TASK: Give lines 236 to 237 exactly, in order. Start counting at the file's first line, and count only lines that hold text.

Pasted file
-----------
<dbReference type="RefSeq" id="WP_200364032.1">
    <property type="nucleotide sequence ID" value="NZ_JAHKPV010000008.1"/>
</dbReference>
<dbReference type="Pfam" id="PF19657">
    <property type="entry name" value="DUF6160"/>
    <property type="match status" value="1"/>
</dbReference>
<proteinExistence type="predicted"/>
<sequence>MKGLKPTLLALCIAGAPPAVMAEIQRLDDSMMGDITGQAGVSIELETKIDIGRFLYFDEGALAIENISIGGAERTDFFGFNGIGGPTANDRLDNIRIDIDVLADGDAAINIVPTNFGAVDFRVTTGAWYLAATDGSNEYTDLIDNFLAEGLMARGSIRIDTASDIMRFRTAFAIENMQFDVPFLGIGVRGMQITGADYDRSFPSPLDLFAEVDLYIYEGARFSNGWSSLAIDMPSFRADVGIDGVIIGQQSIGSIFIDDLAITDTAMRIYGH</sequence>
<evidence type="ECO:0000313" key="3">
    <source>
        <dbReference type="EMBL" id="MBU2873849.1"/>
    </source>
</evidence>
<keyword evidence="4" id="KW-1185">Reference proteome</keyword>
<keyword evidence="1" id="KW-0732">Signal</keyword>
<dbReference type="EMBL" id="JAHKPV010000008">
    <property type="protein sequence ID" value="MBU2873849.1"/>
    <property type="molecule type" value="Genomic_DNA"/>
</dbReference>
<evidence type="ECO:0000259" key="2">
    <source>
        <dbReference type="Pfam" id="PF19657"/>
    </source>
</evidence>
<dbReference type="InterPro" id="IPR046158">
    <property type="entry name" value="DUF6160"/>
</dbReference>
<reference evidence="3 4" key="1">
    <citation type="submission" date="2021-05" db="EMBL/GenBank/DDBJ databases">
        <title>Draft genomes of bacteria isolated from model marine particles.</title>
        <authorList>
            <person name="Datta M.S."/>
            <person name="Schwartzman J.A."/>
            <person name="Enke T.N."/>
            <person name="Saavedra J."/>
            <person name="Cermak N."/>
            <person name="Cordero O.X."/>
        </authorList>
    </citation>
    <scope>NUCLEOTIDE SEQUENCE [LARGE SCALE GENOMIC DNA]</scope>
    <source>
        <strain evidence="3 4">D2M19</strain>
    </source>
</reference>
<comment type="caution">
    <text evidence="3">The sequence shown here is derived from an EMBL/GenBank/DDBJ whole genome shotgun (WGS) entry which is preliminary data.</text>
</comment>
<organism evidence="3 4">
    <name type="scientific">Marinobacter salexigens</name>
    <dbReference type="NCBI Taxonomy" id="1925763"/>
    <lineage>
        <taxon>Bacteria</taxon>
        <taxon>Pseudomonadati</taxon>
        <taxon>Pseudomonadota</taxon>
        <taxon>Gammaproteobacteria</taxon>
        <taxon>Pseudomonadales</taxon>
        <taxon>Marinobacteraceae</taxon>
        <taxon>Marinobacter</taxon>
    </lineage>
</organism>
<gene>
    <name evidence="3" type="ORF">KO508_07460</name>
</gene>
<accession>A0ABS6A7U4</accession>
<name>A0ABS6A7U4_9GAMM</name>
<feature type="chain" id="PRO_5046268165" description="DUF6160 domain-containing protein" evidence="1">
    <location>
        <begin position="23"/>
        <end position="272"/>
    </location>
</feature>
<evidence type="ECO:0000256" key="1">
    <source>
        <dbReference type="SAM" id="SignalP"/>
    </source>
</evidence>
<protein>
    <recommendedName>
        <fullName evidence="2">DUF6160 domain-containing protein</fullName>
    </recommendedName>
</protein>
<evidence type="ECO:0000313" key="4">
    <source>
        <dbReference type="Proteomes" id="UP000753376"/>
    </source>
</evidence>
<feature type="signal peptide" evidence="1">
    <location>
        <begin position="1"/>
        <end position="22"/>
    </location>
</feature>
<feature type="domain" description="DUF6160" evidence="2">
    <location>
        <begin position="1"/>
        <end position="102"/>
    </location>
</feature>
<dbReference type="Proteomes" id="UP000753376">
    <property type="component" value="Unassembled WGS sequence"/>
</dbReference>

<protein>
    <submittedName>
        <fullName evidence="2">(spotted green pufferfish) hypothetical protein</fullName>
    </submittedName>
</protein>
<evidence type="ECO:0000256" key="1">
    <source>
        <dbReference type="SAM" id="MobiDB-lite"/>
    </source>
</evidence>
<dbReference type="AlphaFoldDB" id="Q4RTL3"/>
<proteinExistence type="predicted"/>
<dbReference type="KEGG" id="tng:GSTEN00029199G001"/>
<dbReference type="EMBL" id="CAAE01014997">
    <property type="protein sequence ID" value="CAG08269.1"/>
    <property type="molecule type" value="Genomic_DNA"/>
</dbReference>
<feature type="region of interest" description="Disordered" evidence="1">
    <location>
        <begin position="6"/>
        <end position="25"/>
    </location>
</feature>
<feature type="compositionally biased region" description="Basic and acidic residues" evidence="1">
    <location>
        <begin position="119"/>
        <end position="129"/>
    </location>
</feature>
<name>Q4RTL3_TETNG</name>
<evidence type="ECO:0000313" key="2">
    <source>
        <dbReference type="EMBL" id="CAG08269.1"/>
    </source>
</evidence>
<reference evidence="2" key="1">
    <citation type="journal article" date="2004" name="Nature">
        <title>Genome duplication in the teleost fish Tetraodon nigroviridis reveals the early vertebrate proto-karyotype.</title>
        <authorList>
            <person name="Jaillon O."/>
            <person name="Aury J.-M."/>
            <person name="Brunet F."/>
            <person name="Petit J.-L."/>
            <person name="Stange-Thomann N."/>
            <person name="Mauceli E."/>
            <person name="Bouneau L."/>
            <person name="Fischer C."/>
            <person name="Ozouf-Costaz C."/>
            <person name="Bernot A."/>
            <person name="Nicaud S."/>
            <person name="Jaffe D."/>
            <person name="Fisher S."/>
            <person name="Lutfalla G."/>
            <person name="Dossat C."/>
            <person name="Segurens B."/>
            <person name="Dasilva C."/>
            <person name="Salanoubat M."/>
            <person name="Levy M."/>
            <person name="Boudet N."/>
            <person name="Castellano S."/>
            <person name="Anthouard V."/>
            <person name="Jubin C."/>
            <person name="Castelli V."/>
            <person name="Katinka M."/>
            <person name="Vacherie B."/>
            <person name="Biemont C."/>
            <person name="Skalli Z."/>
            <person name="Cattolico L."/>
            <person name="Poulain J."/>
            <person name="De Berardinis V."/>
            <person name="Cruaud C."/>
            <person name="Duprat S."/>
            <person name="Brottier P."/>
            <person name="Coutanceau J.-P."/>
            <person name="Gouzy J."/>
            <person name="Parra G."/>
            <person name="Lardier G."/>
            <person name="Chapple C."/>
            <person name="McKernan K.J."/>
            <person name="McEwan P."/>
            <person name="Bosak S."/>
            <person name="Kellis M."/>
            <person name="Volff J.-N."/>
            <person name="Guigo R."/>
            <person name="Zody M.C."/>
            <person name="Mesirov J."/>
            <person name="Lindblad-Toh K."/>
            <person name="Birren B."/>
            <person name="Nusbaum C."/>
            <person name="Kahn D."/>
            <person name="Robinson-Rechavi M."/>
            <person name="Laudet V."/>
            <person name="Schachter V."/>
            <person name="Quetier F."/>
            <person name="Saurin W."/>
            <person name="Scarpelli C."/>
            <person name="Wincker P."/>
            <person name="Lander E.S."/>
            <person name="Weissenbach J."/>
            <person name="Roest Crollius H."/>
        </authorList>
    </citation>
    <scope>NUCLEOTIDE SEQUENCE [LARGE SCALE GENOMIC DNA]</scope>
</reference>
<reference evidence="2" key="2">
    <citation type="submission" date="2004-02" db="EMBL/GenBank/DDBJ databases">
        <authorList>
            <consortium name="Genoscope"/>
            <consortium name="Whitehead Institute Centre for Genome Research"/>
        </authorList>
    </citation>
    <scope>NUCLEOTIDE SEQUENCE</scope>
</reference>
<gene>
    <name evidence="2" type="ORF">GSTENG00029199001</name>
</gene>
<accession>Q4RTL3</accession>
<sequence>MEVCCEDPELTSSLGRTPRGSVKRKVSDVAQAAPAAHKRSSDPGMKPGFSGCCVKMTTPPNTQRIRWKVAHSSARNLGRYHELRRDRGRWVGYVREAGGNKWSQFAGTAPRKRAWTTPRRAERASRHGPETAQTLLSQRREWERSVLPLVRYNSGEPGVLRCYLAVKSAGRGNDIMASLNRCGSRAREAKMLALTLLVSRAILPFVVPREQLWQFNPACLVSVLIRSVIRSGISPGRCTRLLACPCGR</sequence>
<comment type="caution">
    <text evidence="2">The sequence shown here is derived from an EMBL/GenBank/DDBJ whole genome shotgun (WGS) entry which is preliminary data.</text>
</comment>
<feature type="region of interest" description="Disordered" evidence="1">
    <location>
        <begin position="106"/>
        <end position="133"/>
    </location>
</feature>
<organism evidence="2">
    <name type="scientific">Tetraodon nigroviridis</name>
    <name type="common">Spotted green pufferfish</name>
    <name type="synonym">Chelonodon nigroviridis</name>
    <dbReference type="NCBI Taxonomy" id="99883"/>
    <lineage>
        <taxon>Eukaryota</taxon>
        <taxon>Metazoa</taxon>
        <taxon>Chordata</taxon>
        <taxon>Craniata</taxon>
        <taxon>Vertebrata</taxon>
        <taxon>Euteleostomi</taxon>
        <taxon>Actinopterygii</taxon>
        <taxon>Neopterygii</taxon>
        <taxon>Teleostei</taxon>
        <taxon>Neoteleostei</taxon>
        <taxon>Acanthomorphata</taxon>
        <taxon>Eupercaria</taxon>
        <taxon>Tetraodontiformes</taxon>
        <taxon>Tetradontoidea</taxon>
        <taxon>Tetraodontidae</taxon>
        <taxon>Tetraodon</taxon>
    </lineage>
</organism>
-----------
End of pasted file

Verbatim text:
        <taxon>Eukaryota</taxon>
        <taxon>Metazoa</taxon>